Pile burning to begin in Medicine Bow, Routt national forests
STEAMBOAT SPRINGS — The onset of snowy and colder weather conditions has allowed fire personnel on the Medicine Bow and Routt national forests in Colorado and Wyoming to begin preparation for annual slash pile burning.
Hundreds of piles are estimated to remain on the two national forests, even after many years of this type of work. The piles are typically a result of fuels-reduction projects.
Forest users and the public should be aware of and expect to see smoke, as many piles will be burned near communities, travel routes and popular recreation areas. The burning of highly visible piles will be advertised closer to the date of ignition and questions should be directed to local Ranger District offices.
In recent years, the two forests have completed many forest management projects, including removing dead trees from travel corridors and recreation areas as well as reducing hazardous fuels generated from the bark beetle epidemic. Fuels remaining in these areas have been gathered into piles, either mechanically or by hand. The main objective of the pile burns is to reduce the remaining dead fuels, which is in the best interest of long-term public safety.
Fire managers will monitor weather forecasts prior to igniting piles. Burns are only initiated if conditions are within established parameters for safe, effective fires. Pile burning will take place during fall and winter, as long as weather permits access.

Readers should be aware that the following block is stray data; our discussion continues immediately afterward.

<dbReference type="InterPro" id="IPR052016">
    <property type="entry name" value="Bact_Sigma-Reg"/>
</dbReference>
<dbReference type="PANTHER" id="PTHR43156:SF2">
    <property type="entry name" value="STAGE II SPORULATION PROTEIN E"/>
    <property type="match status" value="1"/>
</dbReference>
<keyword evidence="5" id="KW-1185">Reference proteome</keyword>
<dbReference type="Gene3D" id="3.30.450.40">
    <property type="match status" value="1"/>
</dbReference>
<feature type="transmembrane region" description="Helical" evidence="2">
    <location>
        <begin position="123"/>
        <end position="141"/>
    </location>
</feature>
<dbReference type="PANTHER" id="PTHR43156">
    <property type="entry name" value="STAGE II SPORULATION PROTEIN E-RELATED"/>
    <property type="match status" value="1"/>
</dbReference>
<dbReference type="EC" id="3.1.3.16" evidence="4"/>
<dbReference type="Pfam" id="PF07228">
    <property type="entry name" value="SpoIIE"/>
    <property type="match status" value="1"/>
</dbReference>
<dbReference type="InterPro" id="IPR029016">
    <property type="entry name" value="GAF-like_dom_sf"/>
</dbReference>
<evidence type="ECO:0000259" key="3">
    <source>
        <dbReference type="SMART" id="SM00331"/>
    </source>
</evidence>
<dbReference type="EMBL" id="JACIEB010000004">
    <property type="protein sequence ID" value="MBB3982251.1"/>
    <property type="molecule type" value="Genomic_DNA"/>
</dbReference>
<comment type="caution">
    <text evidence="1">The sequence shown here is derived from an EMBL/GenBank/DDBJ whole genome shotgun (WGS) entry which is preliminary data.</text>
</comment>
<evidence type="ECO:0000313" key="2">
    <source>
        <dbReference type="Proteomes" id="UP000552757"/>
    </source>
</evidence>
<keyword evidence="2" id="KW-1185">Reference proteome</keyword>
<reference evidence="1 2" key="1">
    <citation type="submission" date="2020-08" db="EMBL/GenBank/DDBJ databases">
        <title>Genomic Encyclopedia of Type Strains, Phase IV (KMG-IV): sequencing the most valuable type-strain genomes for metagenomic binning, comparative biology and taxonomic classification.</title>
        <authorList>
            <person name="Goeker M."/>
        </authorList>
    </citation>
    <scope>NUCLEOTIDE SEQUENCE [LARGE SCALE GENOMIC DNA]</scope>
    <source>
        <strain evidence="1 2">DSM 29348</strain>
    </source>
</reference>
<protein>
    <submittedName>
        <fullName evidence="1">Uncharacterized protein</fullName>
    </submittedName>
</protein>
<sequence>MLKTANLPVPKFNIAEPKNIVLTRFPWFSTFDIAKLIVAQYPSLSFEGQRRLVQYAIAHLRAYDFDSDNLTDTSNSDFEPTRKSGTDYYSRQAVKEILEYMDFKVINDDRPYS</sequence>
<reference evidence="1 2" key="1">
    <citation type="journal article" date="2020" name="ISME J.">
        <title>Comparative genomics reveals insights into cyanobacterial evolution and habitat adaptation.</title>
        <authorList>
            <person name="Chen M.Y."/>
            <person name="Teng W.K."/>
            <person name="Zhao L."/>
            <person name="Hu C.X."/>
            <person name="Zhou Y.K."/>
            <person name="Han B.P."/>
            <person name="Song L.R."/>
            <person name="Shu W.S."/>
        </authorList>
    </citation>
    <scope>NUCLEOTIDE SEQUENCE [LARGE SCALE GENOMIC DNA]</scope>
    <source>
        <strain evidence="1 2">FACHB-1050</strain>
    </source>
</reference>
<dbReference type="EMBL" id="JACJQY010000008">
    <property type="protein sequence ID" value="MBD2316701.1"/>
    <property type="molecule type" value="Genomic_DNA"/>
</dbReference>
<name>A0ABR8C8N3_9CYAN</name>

Signs are often placed on adjacent roads notifying the public of the prescribed fires, and closures are rarely necessary.
Support Local Journalism
Support Local Journalism
Readers around Steamboat and Routt County make the Steamboat Pilot & Today’s work possible. Your financial contribution supports our efforts to deliver quality, locally relevant journalism.
Now more than ever, your support is critical to help us keep our community informed about the evolving coronavirus pandemic and the impact it is having locally. Every contribution, however large or small, will make a difference.
Each donation will be used exclusively for the development and creation of increased news coverage.
Start a dialogue, stay on topic and be civil.
If you don't follow the rules, your comment may be deleted.
User Legend: Moderator Trusted User
STEAMBOAT SPRINGS — As part of a study between Colorado Parks and Wildlife and the University of Wyoming, wildlife officials have completed their second round of collaring elk in Routt County.